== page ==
Trump also has been a frequent critic of the January 2017 intelligence assessment, repeatedly calling investigations into Russian interference “hoaxes” and echoing Russia’s defense against accusations of foreign meddling.

“Russia continues to say they had nothing to do with Meddling in our Election! Where is the DNC Server, and why didn’t Shady James Comey and the now disgraced FBI agents take and closely examine it? Why isn’t Hillary/Russia being looked at? So many questions, so much corruption!” Trump tweeted last week.

In another subtle rebuke to the president — who has called the Russia matter a politically motivated “witch hunt” — the committee said that in interviews with those who wrote the assessment, it “heard consistently that analysts were under no politically motivated pressure to reach any conclusions” and that “[a]ll analysts expressed that they were free to debate, object to content, and assess confidence levels, as is normal and proper for the analytic process.”

The committee also agreed with the intelligence community that Russian interference in the 2016 election “demonstrated a significant escalation in directness, level of activity, and scope of effort compared to previous operations.”

Moreover, the committee said that since the intelligence community published the assessment, the panel “has seen additional examples of Russia's attempts to sow discord, undermine democratic institutions, and interfere in U.S. elections and those of our allies.”

The committee took issue with the section of the ICA that deals with Russian propaganda, however. “The ICA provides a summary of Russian state media operations in 2012 and notes that RT (formerly Russia Today) and Sputnik are coordinated Russian state platforms,” the summary report says. “The ICA fails to provide an updated assessment of this capability in 2016, which the Committee finds to be a shortcoming in the ICA, as this information was available in open source.”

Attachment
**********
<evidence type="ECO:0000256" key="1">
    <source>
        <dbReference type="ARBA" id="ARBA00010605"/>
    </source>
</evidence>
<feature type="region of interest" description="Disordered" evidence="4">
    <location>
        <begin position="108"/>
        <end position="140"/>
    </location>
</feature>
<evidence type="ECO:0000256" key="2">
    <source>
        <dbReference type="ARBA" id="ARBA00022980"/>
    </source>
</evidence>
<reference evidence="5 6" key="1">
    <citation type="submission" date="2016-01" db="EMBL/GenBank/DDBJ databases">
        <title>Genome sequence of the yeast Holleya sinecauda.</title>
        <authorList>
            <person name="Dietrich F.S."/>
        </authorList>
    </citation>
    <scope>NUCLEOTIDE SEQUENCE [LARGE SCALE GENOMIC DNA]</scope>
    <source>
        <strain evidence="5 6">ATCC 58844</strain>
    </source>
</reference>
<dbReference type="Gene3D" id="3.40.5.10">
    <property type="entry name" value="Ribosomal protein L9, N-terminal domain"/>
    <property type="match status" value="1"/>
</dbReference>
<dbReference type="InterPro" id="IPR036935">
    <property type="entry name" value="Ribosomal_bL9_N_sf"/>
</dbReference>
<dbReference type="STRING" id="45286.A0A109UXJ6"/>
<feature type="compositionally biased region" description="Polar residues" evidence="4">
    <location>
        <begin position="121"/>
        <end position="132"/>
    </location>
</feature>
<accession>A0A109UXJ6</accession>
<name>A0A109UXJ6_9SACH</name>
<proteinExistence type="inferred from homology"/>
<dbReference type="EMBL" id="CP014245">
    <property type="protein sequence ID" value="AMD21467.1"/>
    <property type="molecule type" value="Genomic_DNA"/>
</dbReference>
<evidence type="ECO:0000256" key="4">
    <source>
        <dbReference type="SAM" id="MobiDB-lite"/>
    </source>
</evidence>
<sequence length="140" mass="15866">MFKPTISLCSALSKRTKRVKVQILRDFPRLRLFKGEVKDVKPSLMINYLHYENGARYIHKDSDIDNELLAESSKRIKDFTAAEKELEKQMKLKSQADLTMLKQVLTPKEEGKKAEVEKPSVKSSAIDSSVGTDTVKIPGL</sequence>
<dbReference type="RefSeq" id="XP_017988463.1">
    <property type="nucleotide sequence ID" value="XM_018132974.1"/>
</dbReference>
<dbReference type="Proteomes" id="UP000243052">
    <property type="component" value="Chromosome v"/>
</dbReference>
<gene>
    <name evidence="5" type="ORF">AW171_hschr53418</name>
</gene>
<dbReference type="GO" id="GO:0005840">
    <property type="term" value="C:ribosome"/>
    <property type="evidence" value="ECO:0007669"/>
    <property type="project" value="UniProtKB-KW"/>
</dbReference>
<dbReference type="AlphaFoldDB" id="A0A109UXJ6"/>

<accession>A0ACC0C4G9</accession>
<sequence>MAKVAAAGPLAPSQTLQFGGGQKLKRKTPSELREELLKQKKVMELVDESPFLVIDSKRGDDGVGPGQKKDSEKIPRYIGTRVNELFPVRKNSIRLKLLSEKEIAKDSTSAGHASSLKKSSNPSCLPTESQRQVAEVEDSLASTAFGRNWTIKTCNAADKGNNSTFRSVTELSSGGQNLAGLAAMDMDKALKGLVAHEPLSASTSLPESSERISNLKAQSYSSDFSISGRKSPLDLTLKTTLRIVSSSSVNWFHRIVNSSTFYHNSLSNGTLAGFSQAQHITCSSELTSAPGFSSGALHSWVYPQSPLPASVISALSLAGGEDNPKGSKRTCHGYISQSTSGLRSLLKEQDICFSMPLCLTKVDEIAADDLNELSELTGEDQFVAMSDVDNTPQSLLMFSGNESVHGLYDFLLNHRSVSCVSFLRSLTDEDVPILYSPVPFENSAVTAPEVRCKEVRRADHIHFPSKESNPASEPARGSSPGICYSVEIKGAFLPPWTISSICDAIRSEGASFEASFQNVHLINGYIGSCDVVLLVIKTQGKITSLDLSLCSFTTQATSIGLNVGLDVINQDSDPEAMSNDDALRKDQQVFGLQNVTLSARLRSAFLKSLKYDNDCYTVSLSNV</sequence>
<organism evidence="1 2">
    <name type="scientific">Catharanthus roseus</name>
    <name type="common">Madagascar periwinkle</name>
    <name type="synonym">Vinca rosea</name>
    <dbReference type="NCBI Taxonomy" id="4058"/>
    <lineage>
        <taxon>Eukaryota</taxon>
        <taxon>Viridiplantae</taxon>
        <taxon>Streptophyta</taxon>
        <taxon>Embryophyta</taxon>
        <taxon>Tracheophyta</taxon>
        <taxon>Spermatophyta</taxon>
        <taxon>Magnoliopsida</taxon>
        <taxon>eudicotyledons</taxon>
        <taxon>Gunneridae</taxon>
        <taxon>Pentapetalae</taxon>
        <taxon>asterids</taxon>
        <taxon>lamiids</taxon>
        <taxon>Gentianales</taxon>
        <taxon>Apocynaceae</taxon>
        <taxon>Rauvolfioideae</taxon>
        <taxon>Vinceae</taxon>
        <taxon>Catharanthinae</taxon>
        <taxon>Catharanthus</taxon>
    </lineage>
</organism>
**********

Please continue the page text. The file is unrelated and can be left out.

The committee said that it “reviewed thousands of pages of source documents and conducted interviews with all the relevant parties including agency heads, managers, and line analysts” to come to its conclusions about the January 2017 assessment.

“The Committee has spent the last 16 months reviewing the sources, tradecraft and analytic work underpinning the Intelligence Community Assessment and sees no reason to dispute the conclusions,” Burr said in a statement.

“The ICA findings were accurate and on point,” Virginia Sen. Mark Warner, the committee’s Democratic vice chair, said. “The Russian effort was extensive and sophisticated, and its goals were to undermine public faith in the democratic process, to hurt Secretary Clinton and to help Donald Trump. While our investigation remains ongoing, we have to learn from 2016 and do more to protect ourselves from attacks in 2018 and beyond.”

Tuesday’s summary report is part of a rolling series of smaller reports on different elements of the committee’s Russia investigation, with a final comprehensive report to come in the months ahead.